UK composites project for greener aviation

Two UK universities are collaborating with the aerospace industry to investigate new ways of using composite materials.

The £1.4 million project, funded by the Engineering & Physical Sciences Research Council (EPSRC) and aircraft manufacturers Airbus and GKN, will be using carbon fibres that are curved within flat plates to produce damage-tolerant, buckle-free structures.

This will lead to cost and weight savings of between 10 and 30 per cent on structural components, saving fuel and consequently reducing CO2 emissions from the aviation industry.

The project stems from research carried out under the ABBSTRACT consortium (Airbus, Bristol, Bath STrategic Research Alliance in Composites Technology).

The Bristol-based team will be leading the development and manufacturing of the new carbon fibre materials, and the Bath team will be investigating different designs for the structures of wing panels to test their damage tolerance. Both teams will be using mathematical modelling techniques to optimise and test their designs.

The addition of GKN to the collaboration, as one of Airbus' risk-sharing partners and supplier of major wing components, creates a strong link with the manufacturing industry.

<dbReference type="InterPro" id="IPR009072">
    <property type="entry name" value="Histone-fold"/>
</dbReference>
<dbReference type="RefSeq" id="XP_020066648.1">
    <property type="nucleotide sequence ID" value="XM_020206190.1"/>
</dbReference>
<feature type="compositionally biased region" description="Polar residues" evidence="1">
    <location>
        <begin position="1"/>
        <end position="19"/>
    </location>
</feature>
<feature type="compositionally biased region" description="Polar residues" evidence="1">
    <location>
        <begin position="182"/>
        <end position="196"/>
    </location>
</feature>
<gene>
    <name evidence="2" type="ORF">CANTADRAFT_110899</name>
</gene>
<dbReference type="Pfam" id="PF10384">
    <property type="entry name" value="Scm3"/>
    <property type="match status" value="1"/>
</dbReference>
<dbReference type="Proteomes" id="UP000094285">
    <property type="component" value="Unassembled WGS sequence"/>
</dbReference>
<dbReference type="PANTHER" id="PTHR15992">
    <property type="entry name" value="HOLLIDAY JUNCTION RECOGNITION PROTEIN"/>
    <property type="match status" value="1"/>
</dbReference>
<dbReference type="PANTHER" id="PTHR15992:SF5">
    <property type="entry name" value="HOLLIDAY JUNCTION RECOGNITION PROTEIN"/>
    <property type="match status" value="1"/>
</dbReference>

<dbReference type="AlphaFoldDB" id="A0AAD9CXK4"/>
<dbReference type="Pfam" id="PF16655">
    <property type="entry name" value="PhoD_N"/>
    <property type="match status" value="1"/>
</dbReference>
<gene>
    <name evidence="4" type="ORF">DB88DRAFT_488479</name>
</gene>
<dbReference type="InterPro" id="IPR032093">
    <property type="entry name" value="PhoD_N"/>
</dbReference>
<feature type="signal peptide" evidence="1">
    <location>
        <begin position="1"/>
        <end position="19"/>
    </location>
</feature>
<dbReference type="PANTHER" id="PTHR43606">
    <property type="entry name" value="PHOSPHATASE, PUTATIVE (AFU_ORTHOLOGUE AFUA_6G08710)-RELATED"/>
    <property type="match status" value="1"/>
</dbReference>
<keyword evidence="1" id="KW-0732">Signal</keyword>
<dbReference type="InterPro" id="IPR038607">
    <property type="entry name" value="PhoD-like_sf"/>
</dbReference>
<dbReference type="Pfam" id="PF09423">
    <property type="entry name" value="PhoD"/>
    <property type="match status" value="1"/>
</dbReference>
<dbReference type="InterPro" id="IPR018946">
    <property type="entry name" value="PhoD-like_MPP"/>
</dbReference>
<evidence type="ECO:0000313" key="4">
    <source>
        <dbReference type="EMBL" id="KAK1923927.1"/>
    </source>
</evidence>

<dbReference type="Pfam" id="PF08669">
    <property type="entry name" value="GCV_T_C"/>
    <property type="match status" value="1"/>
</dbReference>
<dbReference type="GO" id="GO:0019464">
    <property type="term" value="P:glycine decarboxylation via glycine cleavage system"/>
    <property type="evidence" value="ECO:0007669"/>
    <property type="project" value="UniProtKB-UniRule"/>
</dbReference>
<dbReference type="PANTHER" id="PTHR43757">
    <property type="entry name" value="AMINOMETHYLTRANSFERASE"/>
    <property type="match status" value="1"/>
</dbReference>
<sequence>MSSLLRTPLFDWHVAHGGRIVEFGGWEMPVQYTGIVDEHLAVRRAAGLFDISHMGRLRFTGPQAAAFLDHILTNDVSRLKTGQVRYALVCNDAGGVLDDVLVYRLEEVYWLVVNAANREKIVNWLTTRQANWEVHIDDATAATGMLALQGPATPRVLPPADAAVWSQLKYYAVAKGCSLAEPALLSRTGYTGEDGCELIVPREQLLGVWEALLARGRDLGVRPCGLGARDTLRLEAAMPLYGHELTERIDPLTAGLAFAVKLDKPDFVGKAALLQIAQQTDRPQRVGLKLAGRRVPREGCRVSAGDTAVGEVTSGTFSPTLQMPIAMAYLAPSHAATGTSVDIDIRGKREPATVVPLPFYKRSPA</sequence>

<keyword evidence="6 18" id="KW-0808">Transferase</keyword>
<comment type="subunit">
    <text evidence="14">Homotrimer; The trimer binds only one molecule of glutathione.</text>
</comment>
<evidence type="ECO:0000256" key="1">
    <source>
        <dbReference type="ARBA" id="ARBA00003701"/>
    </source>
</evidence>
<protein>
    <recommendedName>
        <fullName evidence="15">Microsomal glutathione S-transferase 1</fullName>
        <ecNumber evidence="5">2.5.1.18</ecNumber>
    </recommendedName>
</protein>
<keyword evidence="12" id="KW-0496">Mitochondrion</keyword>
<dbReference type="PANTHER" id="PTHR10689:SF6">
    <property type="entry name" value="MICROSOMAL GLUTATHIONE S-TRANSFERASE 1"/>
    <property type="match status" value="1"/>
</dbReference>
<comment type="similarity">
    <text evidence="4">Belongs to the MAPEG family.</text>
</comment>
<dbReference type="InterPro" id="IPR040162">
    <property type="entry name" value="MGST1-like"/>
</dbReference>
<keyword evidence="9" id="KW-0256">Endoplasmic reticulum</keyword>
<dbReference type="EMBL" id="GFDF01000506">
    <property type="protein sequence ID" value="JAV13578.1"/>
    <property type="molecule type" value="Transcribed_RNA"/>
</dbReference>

Dr Richard Butler, who is leading the University of Bath team, said: "This project could really make a difference in reducing the environmental impact of air travel. We will be pushing the boundaries of composites technology and believe we can help achieve thousands of tonnes in fuel saving over the life of an aircraft."

Professor Paul Weaver, from the University of Bristol's Department of Aerospace Engineering and the Advanced Composites Centre for Innovation and Science (ACCIS), added: "This exciting programme will help ensure that the UK is at the forefront of aircraft structures technology."

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